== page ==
More than 500 employees at the General Electric aviation plant in Lynn will get an immediate bump in pay if union members approve a tentative agreement that will decrease the time it takes workers to hit the top pay rate. The agreement reduces the years required to hit that rate from seven to six and also gives workers a say in negotiating the overall wage cap.
For most IUE-CWA Local 201 employees in Lynn, top pay ranges from $33.59 to $42.75 an hour. Workers who qualify for raises that would put them above the current cap of $34-$46.50 get a lump sum payment equal to what their hourly increase would have been. Previously, the cap was determined every year by an outside consultant based on the local labor market without union input.
Of the 1,179 Local 201 members at the plant, who build jet and helicopter engines for the US military, 527 will benefit right away from the faster wage progression, with raises of up to roughly $2 an hour.
Regular pay raises are negotiated as part of the four-year national GE contract, which expires in June, but Local 201 can bargain for additional measures every two years.
The union said its organizing efforts also paid off for other GE employees in New Hampshire and Vermont, where about 2,000 non-union workers became eligible for the top pay rate in six years the same week Local 201 started negotiating for the change in Lynn. The union said its advocacy has pushed GE to improve conditions for non-union workers, similar to union campaigns at Starbucks and Apple increasing pay at non-union locations, but GE disputed this assertion.
“GE pays its employees competitive wages in every community in which we operate,” a spokesman said in statement. “Earlier this year, we reduced the number of years required for employees to reach top wages at several facilities, including in New Hampshire and Vermont, to boost recruitment as we hire additional employees there. We anticipated this being an item of bargaining in Lynn, as well, subject to company and union agreement.”
The increases are noteworthy at a time when the cost of living is soaring and uncertainty about the company’s future is high, said Adam Kaszynski, president of IUE-CWA Local 201. GE is splitting into three separate companies starting next year focused on health care, energy, and aviation.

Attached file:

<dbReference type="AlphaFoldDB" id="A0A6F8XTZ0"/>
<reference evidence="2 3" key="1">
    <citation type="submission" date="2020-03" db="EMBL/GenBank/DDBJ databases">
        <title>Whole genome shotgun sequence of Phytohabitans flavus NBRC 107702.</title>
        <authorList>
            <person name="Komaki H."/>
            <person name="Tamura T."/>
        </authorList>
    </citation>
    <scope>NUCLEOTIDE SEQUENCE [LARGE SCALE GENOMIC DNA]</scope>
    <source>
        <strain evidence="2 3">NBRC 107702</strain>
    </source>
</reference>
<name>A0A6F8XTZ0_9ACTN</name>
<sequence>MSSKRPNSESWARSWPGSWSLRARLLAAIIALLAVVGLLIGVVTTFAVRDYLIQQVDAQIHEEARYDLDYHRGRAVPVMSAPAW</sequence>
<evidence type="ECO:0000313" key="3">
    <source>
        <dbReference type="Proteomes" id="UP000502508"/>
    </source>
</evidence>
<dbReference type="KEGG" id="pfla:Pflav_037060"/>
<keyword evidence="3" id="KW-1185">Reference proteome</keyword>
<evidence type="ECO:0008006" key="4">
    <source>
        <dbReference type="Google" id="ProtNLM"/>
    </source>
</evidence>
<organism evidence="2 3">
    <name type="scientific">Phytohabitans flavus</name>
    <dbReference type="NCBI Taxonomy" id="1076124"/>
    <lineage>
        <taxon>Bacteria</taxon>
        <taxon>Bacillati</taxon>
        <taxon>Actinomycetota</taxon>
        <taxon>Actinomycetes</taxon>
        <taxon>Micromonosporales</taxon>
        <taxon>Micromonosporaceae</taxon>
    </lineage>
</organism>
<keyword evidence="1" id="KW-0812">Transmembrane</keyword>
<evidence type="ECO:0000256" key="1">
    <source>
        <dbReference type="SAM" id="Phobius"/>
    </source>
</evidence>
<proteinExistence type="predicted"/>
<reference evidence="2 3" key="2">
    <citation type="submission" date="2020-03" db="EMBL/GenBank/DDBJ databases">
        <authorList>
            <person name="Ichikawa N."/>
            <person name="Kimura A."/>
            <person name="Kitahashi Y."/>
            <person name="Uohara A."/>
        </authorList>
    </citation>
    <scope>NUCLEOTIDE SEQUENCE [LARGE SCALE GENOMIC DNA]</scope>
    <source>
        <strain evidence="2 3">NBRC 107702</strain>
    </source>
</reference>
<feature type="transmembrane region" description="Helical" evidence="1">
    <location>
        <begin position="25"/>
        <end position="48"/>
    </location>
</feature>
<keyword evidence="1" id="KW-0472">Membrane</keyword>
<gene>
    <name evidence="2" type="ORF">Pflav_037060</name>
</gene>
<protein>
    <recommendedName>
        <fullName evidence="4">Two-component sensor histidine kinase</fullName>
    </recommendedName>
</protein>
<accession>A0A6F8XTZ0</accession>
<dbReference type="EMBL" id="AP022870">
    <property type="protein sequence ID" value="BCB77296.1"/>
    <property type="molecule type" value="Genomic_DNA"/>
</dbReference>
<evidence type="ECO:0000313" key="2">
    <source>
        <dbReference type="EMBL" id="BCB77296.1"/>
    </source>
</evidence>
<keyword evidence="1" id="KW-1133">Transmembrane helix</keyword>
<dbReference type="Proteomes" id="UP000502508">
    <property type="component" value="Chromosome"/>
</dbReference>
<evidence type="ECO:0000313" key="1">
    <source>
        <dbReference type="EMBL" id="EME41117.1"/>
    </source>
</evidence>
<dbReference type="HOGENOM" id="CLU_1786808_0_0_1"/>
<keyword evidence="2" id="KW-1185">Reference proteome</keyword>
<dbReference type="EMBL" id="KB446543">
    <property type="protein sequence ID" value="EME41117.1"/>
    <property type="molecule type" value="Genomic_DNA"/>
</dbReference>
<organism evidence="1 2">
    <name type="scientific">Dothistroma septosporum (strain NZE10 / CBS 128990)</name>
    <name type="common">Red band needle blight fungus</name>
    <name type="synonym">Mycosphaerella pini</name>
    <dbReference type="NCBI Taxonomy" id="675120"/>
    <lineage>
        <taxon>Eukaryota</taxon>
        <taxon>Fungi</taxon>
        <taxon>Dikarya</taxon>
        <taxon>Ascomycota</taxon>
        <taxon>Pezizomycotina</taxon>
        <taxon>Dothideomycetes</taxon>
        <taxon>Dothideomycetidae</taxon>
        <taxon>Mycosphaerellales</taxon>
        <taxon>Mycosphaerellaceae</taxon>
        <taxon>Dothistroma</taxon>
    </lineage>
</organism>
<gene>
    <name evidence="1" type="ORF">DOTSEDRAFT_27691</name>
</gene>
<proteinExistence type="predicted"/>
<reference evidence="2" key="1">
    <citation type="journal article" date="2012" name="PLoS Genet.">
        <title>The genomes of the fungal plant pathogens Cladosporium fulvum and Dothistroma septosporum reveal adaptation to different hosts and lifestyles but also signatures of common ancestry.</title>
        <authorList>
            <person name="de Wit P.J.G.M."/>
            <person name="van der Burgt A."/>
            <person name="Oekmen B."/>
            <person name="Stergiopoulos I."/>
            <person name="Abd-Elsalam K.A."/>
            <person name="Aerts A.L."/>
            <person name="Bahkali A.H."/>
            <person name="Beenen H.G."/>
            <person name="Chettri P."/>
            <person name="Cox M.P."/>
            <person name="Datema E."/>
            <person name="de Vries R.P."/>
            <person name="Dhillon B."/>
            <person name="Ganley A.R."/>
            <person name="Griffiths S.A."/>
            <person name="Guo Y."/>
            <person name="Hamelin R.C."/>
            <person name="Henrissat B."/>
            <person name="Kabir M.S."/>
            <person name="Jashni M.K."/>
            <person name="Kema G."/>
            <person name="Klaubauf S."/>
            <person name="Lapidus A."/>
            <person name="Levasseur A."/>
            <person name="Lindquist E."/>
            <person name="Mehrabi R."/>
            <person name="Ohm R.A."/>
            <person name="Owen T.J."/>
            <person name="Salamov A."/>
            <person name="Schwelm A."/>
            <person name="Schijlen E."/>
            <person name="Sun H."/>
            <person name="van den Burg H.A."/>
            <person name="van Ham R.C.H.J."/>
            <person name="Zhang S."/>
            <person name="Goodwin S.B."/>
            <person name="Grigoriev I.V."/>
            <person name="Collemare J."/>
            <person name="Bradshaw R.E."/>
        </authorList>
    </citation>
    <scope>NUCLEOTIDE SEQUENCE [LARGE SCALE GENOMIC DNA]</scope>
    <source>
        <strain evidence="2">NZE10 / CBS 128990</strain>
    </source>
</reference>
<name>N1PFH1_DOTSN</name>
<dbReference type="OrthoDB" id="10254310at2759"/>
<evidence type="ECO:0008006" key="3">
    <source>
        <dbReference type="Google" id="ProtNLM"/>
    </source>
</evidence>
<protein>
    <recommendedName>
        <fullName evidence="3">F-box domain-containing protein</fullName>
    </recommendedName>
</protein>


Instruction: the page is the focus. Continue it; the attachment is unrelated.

“The agreement’s significant because we’re able to get money in people’s pockets right now after being crushed by inflation and stagnating wages,” Kaszynski said. “When we approach the company about wage increases, they tell us, ‘Well, that’s subject to national negotiations.’ "
A vote to ratify the local agreement will be held Sept. 21.
Chris Moody, 29, is among those in Lynn who would see his pay jump immediately. Moody, a health and safety representative and spot welder, as well as a union shop steward, has been with GE for three years and will get an 80-cent hourly raise, he said, followed by larger increases than expected over the next several years.
The extra money will be a big help, namely with the $2,000 a month he pays in rent, said Moody, who lives with his mother and brother in Amesbury.
“My budget is extremely tight, and this will loosen it up,” he said. “I don’t think my story is specific to me. I think it’s felt all around.”
Moody also worries about what will happen to GE workers across the country as the company is divided.
“Corporate America doesn’t have a very good track record,” he said. “Big decisions like this usually don’t benefit the worker. It’s usually more to pump the stock up or for executives’ own personal gain.”